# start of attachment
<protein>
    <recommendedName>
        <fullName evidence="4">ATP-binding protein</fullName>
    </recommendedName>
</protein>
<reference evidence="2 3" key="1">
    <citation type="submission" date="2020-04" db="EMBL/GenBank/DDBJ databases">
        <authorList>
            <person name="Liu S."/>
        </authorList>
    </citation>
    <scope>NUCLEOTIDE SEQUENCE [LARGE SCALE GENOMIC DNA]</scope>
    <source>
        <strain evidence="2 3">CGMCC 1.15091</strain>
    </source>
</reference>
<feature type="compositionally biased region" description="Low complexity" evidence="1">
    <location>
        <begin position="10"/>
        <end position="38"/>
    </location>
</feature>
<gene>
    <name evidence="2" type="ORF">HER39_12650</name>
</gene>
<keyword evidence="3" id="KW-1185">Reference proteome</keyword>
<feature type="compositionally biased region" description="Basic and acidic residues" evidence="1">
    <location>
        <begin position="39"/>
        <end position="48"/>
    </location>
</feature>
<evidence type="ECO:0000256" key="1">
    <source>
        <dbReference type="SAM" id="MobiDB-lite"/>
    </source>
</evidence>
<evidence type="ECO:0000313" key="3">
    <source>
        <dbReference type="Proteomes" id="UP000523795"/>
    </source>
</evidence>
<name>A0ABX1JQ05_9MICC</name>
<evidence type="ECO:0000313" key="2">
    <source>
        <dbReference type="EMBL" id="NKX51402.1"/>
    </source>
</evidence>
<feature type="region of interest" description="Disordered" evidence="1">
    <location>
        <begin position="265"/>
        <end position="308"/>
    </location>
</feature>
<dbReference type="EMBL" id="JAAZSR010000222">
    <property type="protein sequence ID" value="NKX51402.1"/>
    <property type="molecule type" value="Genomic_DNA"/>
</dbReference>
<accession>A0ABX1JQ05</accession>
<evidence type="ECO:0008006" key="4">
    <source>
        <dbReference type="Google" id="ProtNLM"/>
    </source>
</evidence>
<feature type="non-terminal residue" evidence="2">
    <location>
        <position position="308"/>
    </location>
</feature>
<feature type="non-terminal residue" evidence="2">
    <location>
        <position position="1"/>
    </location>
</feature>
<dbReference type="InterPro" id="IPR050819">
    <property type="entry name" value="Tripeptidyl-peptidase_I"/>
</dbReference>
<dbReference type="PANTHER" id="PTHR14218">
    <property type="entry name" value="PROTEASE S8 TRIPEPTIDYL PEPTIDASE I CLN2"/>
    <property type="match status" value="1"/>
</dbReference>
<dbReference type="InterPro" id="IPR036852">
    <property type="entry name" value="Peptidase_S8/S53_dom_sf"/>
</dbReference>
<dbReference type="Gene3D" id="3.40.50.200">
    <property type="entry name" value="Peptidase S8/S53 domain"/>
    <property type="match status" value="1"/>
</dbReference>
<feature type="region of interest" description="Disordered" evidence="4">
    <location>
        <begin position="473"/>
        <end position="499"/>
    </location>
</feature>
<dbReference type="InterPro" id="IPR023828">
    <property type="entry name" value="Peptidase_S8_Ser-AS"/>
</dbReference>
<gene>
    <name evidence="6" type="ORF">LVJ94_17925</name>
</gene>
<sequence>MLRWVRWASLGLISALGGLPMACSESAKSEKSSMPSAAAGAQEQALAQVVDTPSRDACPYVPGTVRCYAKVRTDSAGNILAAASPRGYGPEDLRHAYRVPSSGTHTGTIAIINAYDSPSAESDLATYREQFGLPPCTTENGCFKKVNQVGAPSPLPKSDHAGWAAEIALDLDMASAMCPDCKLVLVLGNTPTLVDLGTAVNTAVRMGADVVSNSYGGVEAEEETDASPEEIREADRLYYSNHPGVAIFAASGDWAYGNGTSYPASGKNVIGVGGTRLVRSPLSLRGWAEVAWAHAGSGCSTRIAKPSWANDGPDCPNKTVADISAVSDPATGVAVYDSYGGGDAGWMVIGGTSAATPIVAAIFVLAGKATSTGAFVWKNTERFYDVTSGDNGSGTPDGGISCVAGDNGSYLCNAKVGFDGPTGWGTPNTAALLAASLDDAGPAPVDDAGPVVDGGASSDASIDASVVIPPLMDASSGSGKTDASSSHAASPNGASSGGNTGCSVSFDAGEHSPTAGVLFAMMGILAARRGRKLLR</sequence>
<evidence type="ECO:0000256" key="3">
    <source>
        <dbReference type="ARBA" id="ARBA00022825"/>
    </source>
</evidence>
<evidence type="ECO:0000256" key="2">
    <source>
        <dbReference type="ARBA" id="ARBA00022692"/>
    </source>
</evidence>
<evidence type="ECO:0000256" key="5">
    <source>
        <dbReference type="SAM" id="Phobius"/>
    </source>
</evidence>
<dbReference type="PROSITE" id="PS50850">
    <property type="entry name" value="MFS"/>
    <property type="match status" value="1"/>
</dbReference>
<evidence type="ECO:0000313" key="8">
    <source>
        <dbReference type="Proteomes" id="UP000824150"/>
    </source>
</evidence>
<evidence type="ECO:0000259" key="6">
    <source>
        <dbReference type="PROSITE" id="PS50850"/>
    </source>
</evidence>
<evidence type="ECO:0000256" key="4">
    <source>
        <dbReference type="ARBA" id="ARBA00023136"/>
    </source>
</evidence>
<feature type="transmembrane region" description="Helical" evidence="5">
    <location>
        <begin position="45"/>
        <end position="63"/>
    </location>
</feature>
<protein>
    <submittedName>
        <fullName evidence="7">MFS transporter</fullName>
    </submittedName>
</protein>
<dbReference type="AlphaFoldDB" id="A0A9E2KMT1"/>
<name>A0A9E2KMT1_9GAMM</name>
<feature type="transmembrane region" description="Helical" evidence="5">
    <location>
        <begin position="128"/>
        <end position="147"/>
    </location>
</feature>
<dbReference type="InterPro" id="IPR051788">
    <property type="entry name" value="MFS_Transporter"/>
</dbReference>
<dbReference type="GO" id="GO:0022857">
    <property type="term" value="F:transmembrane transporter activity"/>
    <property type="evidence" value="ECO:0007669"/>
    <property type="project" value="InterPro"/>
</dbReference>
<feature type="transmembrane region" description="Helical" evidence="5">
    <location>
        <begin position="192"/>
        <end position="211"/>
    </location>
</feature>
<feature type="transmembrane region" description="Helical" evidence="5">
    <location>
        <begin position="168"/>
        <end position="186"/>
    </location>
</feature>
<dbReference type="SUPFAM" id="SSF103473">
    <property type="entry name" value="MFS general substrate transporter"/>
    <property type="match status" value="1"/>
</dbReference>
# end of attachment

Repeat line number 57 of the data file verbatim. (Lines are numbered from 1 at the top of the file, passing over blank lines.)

    <property type="molecule type" value="Genomic_DNA"/>